the time I met the members of the Grateful Dead and joined the inner
core of their family of friends, I was deeply immersed in an alternative
culture made up of artists, underground radio disc jockeys, musicians,
coffee house bartenders, vagabonds, actors, poets, and improv comedians.
It all came together for all of us from the mid-'60's onward, in
North Beach and in the Haight, in the parks, and in the dance halls
and nightclubs, where we loudly celebrated life and friendship through
music, art, poetry, sharing, laughter, and largely indiscriminate
behavior of all kinds.
Since I'd already been photographing the events and people in my life for
years, it was mostly routine for me to take pictures during those special
years. This was especially true with the Dead, starting
with the early days when we were all just hanging out together and I
happened to have a camera with me much of the time. Even later on, during
the middle years of their success, gaining access to the Dead to take photos
wasn't too much of a huge deal. Of course, it helped a lot that I'd been around
"forever", but still,
it was casual and friendly. I just had to know when it was ok to take pictures
and when to put down the camera. I treasured the access I had and respected
the boundaries that were set, and I got some nice shots over the years. When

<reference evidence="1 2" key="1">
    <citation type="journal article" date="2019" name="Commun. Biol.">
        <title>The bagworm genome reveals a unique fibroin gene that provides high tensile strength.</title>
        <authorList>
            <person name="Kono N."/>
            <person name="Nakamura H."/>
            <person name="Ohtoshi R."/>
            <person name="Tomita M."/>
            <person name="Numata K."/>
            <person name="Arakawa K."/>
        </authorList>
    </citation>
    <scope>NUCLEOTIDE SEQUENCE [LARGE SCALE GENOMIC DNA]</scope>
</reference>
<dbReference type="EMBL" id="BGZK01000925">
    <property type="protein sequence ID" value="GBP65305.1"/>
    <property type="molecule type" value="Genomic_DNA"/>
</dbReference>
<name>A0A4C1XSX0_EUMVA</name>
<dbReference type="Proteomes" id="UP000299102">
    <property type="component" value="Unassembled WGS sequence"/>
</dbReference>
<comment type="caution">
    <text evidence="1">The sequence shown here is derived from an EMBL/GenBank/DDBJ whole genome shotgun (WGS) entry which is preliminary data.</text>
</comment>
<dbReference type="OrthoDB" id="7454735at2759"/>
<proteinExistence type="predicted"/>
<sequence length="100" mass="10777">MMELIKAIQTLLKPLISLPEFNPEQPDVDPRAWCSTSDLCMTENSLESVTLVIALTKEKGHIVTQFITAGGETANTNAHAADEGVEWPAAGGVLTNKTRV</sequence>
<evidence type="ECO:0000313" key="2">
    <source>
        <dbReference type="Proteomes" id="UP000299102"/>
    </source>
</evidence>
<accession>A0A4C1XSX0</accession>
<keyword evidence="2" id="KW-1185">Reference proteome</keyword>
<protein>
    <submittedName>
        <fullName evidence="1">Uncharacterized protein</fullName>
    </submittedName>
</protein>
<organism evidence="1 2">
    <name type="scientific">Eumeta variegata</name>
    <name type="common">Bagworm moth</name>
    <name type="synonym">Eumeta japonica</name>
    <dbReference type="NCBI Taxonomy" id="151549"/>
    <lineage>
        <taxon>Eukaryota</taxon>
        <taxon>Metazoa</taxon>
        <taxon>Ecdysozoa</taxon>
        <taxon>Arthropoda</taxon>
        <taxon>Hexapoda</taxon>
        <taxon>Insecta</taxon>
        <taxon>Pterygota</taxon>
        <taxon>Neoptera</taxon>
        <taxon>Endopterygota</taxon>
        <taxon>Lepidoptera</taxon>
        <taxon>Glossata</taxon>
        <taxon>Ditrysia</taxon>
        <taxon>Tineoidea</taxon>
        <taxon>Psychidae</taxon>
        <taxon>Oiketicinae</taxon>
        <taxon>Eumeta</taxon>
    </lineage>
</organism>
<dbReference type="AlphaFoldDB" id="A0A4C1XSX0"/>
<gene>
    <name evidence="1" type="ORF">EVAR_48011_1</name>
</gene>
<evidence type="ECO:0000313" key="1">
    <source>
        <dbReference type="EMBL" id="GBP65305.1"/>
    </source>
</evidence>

things got a little dicey as a result of the Dead's worldwide fame, I most often put
down the camera. Instead, I concentrated on my duties as their travel agent, or their
translator, or just on being a friend hanging out behind the scenes at gigs,
recording sessions, or other locations. But later on, it got more and more
difficult to take photos of the Dead and my other musician friends, and after a while, I just
The '70's brought many changes to my life, starting with a luminous trip to my birthplace, Paris, my first since I'd left there as a child.
I'll always treasure the memory of arriving at the Eiffel Tower
at dusk on the back of my good friend Milan Melvin's motorcycle.
We stared in awe at the City of Light, exhausted from an incredible
brain-rattling ride through many cobblestone-paved villages all
the way from France's northern coast, where we'd earlier led the
throng of cars coming off the Dover-Calais ferry with a proper Harley-Davidson